This is a fascinating exploration of the relationship between marriage, violence and sorcery in an Australian Aboriginal Community, drawing on David McKnight’s extensive research on Mornington Island. The case studies, which occurred both before and after a Presbyterian Mission was established on the island, allow McKnight to show how the complexities of kin ties and increased sexual competition help to explain incidences of violence and sorcery, without resorting to psychiatric justifications. He demonstrates that kin ties both stimulated conflict and helped to mitigate it. Following on from McKnight’s previous book, Going the Whiteman’s Way (Ashgate 2004), Of Marriage, Violence and Sorcery offers an archive of valuable primary materials, drawing on the author’s forty-year knowledge of the community on Mornington Island.
Table of Contents
Contents: Preface; History of the Wellesley Islands; Marriage: Lardil and Yangkaal: endogamy and exogamy; Kaiadilt endogamy and exogamy; Violence: Early time fights; Baya! Baya! Fight! Fight!; Violence in the 1970s; Reasons for violence; Sorcery: Sorcerers and clever men; Spearing in the Bush; Recent sorcery cases; Some general observations about sorcery; All the Puripuri men are dead; Appendix: sorcery cases; Bibliography; Index.
David McKnight held academic posts at the University of Edinburgh, the London School of Economics and the University of Western Ontario, before retiring on the Emeritus staff of the Department of Anthropology at the London School of Economics. He was well known for his work on kinship and marriage, beginning his research amongst Australian Aborigines in 1966, and living with the people of Mornington Island in Northern Queensland for over five years and the Wik people of Aurukun in Cape York Peninsula for a year in addition to making brief visits to other Australian Aboriginal communities.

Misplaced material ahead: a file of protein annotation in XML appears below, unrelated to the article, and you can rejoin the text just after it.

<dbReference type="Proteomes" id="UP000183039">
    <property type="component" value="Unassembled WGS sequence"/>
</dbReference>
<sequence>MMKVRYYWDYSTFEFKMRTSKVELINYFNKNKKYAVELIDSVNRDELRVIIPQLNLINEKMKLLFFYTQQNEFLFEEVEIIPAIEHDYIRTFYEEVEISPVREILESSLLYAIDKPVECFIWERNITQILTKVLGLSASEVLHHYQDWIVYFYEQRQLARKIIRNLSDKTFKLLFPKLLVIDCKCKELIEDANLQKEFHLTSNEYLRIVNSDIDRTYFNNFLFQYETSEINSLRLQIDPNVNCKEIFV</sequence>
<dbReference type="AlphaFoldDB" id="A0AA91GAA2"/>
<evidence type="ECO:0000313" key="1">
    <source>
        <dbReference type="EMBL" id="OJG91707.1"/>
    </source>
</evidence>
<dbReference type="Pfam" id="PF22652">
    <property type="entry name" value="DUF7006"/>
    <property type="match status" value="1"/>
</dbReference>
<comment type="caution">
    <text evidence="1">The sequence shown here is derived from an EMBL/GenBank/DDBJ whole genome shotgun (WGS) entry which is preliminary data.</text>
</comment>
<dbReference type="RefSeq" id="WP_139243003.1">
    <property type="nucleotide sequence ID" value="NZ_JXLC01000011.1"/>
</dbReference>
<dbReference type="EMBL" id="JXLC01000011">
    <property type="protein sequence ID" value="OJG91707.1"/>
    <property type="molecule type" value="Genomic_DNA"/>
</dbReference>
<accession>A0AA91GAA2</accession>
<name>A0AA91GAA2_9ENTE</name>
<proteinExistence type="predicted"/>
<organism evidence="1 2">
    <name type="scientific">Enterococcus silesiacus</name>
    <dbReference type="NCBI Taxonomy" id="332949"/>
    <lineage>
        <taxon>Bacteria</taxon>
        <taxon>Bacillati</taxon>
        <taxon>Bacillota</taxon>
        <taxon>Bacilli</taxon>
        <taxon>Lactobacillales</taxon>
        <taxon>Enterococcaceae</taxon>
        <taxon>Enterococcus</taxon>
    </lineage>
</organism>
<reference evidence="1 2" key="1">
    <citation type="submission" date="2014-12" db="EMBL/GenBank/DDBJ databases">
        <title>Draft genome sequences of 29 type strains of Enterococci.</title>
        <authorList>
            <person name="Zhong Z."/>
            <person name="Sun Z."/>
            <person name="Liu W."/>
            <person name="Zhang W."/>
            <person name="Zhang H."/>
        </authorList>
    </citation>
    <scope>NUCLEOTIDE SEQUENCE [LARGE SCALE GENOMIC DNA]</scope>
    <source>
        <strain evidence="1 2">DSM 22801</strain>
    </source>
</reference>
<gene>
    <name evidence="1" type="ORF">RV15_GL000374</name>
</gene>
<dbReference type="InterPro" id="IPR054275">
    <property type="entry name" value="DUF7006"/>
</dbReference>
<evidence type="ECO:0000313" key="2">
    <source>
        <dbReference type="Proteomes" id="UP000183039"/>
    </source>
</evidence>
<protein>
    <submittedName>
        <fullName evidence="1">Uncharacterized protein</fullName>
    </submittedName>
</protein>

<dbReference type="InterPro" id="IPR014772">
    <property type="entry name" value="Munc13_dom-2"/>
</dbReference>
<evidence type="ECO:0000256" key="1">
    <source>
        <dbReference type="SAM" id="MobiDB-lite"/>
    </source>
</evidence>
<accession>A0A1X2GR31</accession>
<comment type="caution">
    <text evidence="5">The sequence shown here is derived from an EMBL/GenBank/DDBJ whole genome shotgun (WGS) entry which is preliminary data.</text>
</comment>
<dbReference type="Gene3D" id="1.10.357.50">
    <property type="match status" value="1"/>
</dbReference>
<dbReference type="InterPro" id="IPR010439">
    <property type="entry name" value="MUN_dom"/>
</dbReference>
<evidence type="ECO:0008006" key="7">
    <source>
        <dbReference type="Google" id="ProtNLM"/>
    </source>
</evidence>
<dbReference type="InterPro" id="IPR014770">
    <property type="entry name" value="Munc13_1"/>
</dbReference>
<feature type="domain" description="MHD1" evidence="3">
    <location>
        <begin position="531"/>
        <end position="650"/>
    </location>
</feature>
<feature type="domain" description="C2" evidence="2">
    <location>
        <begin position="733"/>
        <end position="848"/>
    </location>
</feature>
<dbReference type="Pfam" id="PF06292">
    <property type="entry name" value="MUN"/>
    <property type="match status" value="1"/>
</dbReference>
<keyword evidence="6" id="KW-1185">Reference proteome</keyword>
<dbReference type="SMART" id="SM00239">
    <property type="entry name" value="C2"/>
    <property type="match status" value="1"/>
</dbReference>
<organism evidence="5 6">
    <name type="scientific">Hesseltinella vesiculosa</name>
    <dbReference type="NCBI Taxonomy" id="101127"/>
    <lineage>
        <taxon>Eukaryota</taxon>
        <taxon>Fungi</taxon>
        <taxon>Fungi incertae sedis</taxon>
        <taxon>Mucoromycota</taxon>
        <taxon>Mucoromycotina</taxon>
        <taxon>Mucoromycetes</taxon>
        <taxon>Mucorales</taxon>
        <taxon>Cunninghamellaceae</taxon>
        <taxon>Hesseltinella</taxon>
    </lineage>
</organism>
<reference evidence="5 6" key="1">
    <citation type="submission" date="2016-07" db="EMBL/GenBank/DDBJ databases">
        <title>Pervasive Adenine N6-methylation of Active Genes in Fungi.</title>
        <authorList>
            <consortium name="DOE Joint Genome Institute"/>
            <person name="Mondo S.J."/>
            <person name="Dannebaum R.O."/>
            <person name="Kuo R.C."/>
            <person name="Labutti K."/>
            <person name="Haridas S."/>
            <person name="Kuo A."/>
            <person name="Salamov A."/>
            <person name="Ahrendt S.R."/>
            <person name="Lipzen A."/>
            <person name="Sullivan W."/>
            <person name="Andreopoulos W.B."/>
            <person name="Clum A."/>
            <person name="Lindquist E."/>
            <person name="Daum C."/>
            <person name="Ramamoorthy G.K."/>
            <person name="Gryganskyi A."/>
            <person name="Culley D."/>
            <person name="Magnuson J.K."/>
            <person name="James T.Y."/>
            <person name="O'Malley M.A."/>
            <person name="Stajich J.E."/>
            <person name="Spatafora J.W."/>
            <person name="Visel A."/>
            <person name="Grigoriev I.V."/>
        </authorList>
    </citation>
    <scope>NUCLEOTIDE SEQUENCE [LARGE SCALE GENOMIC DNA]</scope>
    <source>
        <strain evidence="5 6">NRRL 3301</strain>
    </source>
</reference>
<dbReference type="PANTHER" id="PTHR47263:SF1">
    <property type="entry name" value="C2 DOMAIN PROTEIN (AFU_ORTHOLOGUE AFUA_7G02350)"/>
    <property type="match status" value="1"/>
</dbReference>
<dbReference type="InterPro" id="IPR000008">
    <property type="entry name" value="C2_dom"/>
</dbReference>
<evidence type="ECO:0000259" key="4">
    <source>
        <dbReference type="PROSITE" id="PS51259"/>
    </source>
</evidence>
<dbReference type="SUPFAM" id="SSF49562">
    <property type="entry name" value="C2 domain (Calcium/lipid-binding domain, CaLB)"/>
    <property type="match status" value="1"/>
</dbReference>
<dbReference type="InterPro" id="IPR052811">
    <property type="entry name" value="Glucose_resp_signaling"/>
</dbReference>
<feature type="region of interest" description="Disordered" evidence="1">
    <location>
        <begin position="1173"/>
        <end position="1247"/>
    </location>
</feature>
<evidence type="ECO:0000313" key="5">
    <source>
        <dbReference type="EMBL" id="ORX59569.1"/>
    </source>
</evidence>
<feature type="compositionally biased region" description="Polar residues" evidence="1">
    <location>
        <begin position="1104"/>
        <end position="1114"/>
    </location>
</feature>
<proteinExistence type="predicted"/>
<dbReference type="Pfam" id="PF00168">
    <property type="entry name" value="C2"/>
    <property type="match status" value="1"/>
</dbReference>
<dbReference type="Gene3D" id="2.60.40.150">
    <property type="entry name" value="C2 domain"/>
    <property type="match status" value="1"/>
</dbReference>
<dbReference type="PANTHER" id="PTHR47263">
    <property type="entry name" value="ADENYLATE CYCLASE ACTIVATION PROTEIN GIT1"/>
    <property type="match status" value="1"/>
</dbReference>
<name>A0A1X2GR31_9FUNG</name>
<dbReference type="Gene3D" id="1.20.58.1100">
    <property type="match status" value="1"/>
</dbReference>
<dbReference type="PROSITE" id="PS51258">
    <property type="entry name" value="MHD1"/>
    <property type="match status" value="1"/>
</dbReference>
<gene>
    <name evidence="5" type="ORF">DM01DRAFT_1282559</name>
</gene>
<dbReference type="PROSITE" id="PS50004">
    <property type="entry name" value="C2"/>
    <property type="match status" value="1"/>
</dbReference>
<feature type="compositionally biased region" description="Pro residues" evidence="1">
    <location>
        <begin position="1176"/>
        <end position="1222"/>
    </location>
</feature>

’The author shows himself to be what we all wish and try to be, a subtle, sensitive, and generous guest of people who in the past had little reason to welcome strangers. Not many ethnographers can bring their hosts to life: a trite phrase, perhaps, but McKnight has done so. This is a deeply scholarly and sophisticated work in the central tradition of Radcliffe-Brown, Evans-Pritchard, Forde, and Fortes. The aim of good ethnography is to understand how people behave and think at the grassroots. David McKnight (known by the elders as the man who asks why) has done this, without pretension, without jargon, and with humour. This book will become a classic ethnography.’ John Middleton, Yale University, USA ’Few scholars have entered as deeply into the world of Australian Aborigines as has David McKnight. He introduces the reader into the everyday world of sorcery and violence with an unmatched mastery. McKnight’s vivid accounts effortlessly intertwine a brilliant analytical understanding. This will surely rank as among the best ethnographies of Aborigines, a classic that will enthral scholar and lay person alike.’ Professor Bruce Kapferer, University of Bergen, Norway and National Humanities Center, Research Triangle, USA ’There is no doubt that this book...provides a rich and valuable ethnographic archive on the Islanders...I read every word of the book with building interest...’ Anthropological Forum ’[The] use of detailed case studies spanning decades (and generations) to elucidate the dynamics, and contradictions, of social and cultural change is the great strength of this fourth volume...the considerable contribution that this volume...makes to the anthropology of Australian Aboriginal people lies in its extraordinarily detailed and historically situated ethnography, which will in my view stand the test of time and provide a fruitful source for re-analysis for future social scientists.’ Australian Journal of Anthropology